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Josh Bergeron: Will Salisbury, Rowan make this into a transformational moment?

Both were moments no one in Salisbury will soon forget— shots fired into the air in close proximity to dozens of people during a peaceful protest downtown and police using tear gas and riot gear to disperse protesters.

They are images people — advocates and policymakers — in Salisbury will consider as they debate what comes next: gun smoke in the air above the fleeing protesters, people spilling onto Innes Street as protesters tried to confront the man who fired the shots and as others tried to prevent things from escalating as well as a crowd of people marching to the intersection of Innes and Arlington streets while a Highway Patrol helicopter hovered overhead.

But that’s just one scene. A second one followed the next day.

When I stood on the corner of Council and Church streets late Monday night, I watched as police in riot gear marched in formation to the intersection; as a shoving match began down the line of police; as water bottles were hurled at police; as Deputy Police Chief Shon Barnes shouted, “Leave, this is an unlawful assembly;” as a police officer tossed a canister of tear gas toward the crowd, quickly dispersing it; and as police formed a line in front of “Fame” and protesters formed their own in front of police.

Susan Shinn Turner, a frequent contributor to the Post, pointed out to me the photo I captured of the scene — police in riot gear in front of “Fame” — also pictured one of St. John’s Lutheran Church’s stained glass windows lit by a light from inside. That window shows Jesus praying in the Garden of Gethsemane.

“God help us,” she said.

This is a moment when Salisbury and Rowan County can show that it’s more than a collection of people living within a municipal or political boundary. It’s after moments like Sunday and Monday when communities and their leaders show who they truly are. Will we learn from the experiences of others? Will everyday people — those who don’t lead an organization or serve in elected office — truly listen to and read the opinions of those with whom they disagree or their life experiences are vastly different?

The Salisbury City Council will see its fair share of work. There will be more meetings like Tuesday’s in which council members had an emotional, heated discussion.

“We got statements tonight about the preservation of lives and the value of black and brown people in this city,” said Mayor Pro Tem Al Heggins. “And I think the least we can do as a council, if we truly represent everybody in this city, is to say ‘We hear you.’ And not just move on like nothing has been said to us tonight.”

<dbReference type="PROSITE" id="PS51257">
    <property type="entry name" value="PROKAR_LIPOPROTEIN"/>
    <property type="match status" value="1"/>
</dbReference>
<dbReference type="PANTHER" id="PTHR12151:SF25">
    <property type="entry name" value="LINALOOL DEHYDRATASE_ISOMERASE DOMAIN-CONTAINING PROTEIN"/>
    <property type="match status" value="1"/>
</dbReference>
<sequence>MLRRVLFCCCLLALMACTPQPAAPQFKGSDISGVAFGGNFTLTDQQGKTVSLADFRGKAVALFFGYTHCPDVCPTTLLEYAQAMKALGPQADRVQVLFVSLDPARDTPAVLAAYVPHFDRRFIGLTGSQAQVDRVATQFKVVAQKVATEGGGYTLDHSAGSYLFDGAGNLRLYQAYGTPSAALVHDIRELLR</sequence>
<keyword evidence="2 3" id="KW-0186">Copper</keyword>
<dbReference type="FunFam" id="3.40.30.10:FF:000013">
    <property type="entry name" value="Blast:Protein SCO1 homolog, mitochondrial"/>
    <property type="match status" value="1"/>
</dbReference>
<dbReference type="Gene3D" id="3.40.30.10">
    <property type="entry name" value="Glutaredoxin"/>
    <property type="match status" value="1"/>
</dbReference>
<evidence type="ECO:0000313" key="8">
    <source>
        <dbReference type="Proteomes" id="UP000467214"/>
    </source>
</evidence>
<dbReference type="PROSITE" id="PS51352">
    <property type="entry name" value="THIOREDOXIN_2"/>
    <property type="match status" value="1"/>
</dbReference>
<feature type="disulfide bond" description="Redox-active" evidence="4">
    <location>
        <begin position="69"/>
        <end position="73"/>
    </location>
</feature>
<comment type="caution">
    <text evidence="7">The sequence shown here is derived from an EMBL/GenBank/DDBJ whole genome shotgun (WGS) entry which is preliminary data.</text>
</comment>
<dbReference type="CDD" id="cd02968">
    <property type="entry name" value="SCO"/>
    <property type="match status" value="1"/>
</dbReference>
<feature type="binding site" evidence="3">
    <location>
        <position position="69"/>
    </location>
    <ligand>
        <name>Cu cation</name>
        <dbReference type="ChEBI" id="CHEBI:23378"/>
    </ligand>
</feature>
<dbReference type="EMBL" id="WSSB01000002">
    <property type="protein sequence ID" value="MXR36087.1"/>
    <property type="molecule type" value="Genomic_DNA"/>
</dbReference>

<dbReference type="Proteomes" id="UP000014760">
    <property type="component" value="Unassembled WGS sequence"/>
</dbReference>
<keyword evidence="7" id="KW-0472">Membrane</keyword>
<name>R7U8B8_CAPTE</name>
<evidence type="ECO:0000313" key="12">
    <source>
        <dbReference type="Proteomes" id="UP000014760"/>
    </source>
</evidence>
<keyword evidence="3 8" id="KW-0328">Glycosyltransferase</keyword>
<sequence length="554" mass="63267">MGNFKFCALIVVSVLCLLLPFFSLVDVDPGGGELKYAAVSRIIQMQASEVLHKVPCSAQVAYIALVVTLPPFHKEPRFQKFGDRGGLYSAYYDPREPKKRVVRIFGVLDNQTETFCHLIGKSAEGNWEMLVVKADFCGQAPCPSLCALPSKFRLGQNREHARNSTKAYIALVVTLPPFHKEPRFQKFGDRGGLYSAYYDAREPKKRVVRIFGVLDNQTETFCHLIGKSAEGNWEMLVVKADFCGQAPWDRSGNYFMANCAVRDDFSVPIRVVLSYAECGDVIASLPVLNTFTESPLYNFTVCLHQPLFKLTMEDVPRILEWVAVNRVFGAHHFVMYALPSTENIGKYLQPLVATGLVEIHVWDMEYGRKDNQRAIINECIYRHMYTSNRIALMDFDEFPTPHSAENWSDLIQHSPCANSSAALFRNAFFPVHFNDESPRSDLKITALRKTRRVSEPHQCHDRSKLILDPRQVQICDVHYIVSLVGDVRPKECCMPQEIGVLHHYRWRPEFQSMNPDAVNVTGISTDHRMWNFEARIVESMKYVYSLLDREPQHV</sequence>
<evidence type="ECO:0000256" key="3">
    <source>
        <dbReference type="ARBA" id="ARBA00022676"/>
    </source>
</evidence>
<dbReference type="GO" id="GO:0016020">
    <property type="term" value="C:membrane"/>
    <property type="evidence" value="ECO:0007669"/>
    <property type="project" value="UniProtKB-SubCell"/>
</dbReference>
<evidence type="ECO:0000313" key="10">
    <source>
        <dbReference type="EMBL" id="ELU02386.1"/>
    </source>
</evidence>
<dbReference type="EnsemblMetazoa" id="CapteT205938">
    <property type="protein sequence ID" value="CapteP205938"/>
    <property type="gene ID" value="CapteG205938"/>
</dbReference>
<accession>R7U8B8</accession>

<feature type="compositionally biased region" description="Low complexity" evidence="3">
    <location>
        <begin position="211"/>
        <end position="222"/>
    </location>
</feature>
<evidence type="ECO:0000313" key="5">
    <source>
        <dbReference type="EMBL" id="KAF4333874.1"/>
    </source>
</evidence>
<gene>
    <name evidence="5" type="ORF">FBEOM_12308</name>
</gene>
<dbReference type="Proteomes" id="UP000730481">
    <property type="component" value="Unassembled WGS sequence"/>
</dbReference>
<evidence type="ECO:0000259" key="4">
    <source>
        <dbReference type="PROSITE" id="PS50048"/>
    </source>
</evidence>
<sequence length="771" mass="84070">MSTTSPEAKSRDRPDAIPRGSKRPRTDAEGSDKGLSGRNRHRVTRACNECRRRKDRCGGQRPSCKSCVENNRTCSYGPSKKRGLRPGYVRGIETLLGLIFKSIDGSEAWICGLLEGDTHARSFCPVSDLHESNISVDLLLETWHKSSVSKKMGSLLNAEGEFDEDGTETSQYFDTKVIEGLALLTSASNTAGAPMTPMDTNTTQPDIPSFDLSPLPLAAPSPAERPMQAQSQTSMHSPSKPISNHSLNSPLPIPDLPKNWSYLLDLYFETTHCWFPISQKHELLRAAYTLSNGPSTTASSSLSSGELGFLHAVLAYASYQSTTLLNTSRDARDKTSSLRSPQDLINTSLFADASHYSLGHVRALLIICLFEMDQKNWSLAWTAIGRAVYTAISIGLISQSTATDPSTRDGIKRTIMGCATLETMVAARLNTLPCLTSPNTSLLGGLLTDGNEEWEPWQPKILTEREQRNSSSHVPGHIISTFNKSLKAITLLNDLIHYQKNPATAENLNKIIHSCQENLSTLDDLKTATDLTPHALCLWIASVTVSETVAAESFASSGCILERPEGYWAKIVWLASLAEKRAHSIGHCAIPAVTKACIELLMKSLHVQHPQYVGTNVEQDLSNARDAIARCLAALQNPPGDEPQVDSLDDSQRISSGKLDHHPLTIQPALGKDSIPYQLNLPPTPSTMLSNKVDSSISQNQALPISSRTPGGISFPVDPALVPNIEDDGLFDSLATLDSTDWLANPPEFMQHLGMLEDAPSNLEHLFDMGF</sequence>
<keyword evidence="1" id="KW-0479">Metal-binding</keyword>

The most important task in front of Salisbury and Rowan County, though, is one that extends far outside of City Hall and the Rowan County Board of Commissioners chambers.

And it’s an extraordinarily large challenge. The mediums through which people interact are most often social media, particularly with gathering restrictions in place because of COVID-19. It’s no secret that people have chosen to pay for information with their privacy and increasingly opted for Facebook or social media — where false and misleading information flourish — as their primary sources of news. People create their own echo chambers and stay in them. Often, those chambers amplify political opinions, but issues of race and equality receive the same treatment.

For Salisbury and Rowan County to make this a transformational moment, one where the community unites itself rather than splintering further apart, there must be a common conversation about the much different life experiences of our black and brown neighbors, friends, acquaintances and strangers. People, including me, must be willing to help, willing to apologize when they make mistakes and, most critically, willing to listen and accept new ideas.

On Friday, I returned to the scene where police tossed tear gas into a crowd and used riot gear to disperse protesters.

A small metal pin sat on the sidewalk that I and others on the corner speculated may have been from the tear gas used earlier in the week. A sculpture made by Paris Alexander, of Raleigh, also was being installed as part of this year’s edition of the Salisbury Sculpture Show. On one side, Alexander’s stone sculpture pictures a feather with the word “rise” carved near the bottom. On the rear, the sculpture features the feather, a hand reaching up to the sky and the word “fall” carved into it.

Perhaps that sculpture can prompt the question we should all be asking now: Will Salisbury and Rowan County rise to meet the moment we’re facing or fall further into division and discord?

Josh Bergeron is editor of the Salisbury Post.



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